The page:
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  • April 25, 2015, 10:49:36 AM

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Author Topic: Didn't Have a Choice  (Read 1268 times)

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Morticia

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Didn't Have a Choice
« on: April 20, 2015, 09:31:04 AM »
Yesterday, I had to opt for complete silence because I was so utterly gobsmacked that anyone would do this. I had just left my building, and was admiring a lovely German shepherd, when the woman walking him called at me, "You're limping pretty well there!" What?!? Who says that? I mean, yeah, I walk with a limp and some days it's more noticeable than others, but still...

Anyway, it's just as well that this is considered a polite option, because if I had found my voice I am not sure I could have avoided being rude.
Now our mom says she's changed her mind about the devil's brood, they may be evil so she thinks, but at least they're never rude...
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My travel blog: http://www.stepmonster.ca

Venus193

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Re: Didn't Have a Choice
« Reply #1 on: April 20, 2015, 09:44:32 AM »
Sometimes complete silence is the best way to go, especially if you can't think of something to say that wouldn't get you tossed into Etiquette Hell behind the person you are calling out.

violinp

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Re: Didn't Have a Choice
« Reply #2 on: April 20, 2015, 10:51:54 AM »
Sometimes complete silence is the best way to go, especially if you can't think of something to say that wouldn't get you tossed into Etiquette Hell behind the person you are calling out.

I couldn't agree more. Half the things I want to say to rude people sound "good" in my head, but in reality are just as rude, if not ruder than what was just said.
"It takes a great deal of courage to stand up to your enemies, but even more to stand up to your friends" - Harry Potter


rashea

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Re: Didn't Have a Choice
« Reply #3 on: April 20, 2015, 12:19:53 PM »
I get this one. I think people are trying to say, "what's up, you're limping pretty badly, are you ok?" and it gets truncated coming out of their mouth.

This is one situation where I try to answer what they meant more than what they said. But, I've been dealing with it for years. I'm not saying that you need to take that approach, I just find it less trouble to do so.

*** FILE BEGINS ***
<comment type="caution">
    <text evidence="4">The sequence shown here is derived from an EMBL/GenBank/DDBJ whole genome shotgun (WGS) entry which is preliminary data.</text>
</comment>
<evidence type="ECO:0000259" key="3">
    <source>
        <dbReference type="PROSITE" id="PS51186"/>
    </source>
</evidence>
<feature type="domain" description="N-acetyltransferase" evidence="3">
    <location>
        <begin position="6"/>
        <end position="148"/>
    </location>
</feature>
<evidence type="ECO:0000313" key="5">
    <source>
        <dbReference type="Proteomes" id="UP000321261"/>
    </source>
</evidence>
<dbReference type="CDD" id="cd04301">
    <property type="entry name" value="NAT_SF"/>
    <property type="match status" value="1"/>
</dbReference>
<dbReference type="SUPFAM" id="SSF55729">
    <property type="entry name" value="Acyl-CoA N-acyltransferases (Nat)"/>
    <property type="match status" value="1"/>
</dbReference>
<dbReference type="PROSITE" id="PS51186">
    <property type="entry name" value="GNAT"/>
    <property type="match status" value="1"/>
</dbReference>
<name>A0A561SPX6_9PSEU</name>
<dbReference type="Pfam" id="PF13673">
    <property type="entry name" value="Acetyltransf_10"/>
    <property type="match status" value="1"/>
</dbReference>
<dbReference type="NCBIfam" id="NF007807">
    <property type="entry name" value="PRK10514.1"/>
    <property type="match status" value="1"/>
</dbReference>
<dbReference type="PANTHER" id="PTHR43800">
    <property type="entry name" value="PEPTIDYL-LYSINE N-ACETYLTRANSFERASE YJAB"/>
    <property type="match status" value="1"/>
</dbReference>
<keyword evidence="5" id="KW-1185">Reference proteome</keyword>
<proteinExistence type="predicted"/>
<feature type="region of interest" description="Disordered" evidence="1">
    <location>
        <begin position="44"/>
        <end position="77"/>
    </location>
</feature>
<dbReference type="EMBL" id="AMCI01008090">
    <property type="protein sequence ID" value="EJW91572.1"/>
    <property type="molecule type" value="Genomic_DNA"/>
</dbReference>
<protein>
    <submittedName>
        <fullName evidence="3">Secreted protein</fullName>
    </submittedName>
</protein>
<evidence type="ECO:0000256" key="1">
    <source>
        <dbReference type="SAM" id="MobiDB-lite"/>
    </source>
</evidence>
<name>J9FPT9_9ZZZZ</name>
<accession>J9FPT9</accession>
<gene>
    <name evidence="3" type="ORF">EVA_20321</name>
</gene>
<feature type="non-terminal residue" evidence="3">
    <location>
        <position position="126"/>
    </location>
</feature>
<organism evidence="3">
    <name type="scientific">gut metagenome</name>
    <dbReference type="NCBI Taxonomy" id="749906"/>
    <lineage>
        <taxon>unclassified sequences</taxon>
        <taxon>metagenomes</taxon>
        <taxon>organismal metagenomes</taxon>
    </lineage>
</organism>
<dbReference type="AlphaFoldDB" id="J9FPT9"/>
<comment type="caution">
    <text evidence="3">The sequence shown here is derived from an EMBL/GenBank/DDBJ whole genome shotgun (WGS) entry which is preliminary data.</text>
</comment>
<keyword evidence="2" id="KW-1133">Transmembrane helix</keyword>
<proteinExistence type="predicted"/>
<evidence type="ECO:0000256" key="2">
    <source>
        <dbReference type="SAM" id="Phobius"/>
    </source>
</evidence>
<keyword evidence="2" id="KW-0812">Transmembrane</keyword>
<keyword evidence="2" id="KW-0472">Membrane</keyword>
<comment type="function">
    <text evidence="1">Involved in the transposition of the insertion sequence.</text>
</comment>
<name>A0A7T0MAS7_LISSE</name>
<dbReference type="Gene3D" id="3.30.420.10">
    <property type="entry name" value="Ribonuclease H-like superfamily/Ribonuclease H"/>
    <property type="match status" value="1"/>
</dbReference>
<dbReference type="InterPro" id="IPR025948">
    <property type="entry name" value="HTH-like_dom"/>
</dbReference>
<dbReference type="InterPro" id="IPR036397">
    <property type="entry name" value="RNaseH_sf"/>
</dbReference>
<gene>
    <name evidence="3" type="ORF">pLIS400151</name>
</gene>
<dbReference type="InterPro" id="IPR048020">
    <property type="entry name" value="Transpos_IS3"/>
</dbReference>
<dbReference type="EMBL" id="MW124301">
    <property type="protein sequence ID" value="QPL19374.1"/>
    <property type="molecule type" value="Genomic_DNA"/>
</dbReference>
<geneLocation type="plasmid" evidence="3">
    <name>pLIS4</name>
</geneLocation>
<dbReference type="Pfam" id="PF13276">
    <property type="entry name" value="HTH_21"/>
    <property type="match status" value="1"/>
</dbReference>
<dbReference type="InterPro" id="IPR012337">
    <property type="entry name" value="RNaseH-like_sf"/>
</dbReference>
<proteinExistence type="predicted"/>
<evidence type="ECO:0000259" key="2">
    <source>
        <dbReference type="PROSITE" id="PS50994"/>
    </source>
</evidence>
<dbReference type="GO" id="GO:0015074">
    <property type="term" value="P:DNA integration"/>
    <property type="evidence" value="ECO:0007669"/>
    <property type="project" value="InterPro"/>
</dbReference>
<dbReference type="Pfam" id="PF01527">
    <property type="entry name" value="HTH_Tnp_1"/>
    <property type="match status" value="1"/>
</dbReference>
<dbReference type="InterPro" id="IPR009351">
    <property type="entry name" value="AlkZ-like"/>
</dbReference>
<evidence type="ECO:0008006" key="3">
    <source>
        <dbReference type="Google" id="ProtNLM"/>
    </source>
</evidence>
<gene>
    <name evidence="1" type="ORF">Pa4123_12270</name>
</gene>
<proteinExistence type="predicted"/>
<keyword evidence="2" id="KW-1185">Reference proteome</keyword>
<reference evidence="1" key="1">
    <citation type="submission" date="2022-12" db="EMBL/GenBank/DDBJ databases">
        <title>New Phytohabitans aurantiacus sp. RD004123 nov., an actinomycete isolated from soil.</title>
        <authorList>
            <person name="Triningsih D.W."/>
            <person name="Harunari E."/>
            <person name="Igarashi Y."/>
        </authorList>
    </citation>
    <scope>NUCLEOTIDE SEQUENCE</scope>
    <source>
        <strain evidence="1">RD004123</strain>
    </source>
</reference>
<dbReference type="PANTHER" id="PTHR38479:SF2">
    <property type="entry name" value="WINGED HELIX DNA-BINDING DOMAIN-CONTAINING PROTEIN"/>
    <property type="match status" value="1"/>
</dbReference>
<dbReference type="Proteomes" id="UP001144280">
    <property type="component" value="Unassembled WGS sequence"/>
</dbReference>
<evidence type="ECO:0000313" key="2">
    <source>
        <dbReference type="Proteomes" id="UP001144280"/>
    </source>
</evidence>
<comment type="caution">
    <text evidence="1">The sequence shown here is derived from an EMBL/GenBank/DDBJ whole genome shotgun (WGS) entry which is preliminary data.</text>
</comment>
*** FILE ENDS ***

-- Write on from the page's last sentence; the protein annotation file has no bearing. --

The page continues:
"Manners change, principles don't. It's about treating people with consideration, respect and honesty." Peter Post

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TootsNYC

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Re: Didn't Have a Choice
« Reply #4 on: April 20, 2015, 12:49:58 PM »
Or, maybe she meant "I've seen you limping worse than that, and you look like you're feeling better."

Or, "I notice you're limping; here's a little jocular sympathy. I'll pretend that limping is a good thing, and praise you on your ability."

And though either of those things are meant well, they so totally didn't work. And this whole incident is proof of why you should simply never comment on other people's appearance.
   If you know them well enough to have a conversation about how they injured themselves, or how their chronic condition is going, you would have had that conversation long before now.
So, just zip it, folks. 

Jones

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Re: Didn't Have a Choice
« Reply #5 on: April 20, 2015, 01:22:26 PM »
Good job on the silence! I have been limping for a couple months now (chronic pain condition) and I don't know what I would do if someone commented on it. Fortunately no one has at this point, which goes to show that most of us know better than to comment on someone's apparent disability.

Mustard

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Re: Didn't Have a Choice
« Reply #6 on: April 20, 2015, 01:47:06 PM »
And this whole incident is proof of why you should simply never comment on other people's appearance.
   If you know them well enough to have a conversation about how they injured themselves, or how their chronic condition is going, you would have had that conversation long before now.
So, just zip it, folks. 

My husband was at a dinner some years ago and found himself sitting next to a woman sporting two black eyes.  At the end of the evening she said 'you are the only person in this room who hasn't asked me about my eyes!  Would you like to know what happened?'

Reader.. he didn't.

Runningstar

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Re: Didn't Have a Choice
« Reply #7 on: Today at 06:42:07 AM »
Remaining silent about someone's limp (or other physical issue) is a lesson I've learned the hard way.  I bite my tongue almost always in time to just not ask what is none of my business.  I can give you a reason for this (admittedly nosy) question - the times where nobody asks and the injured person takes affront or is hurt that nobody even cared enough to ask them how they were/what happened/etc.  That is just awful for me, and then I feel very badly about my assumed  lack of caring.  For a complete stranger, I remain silent.  A friend I ask.  But there are people who I consider mere acquaintances, and then it is a harder call for me.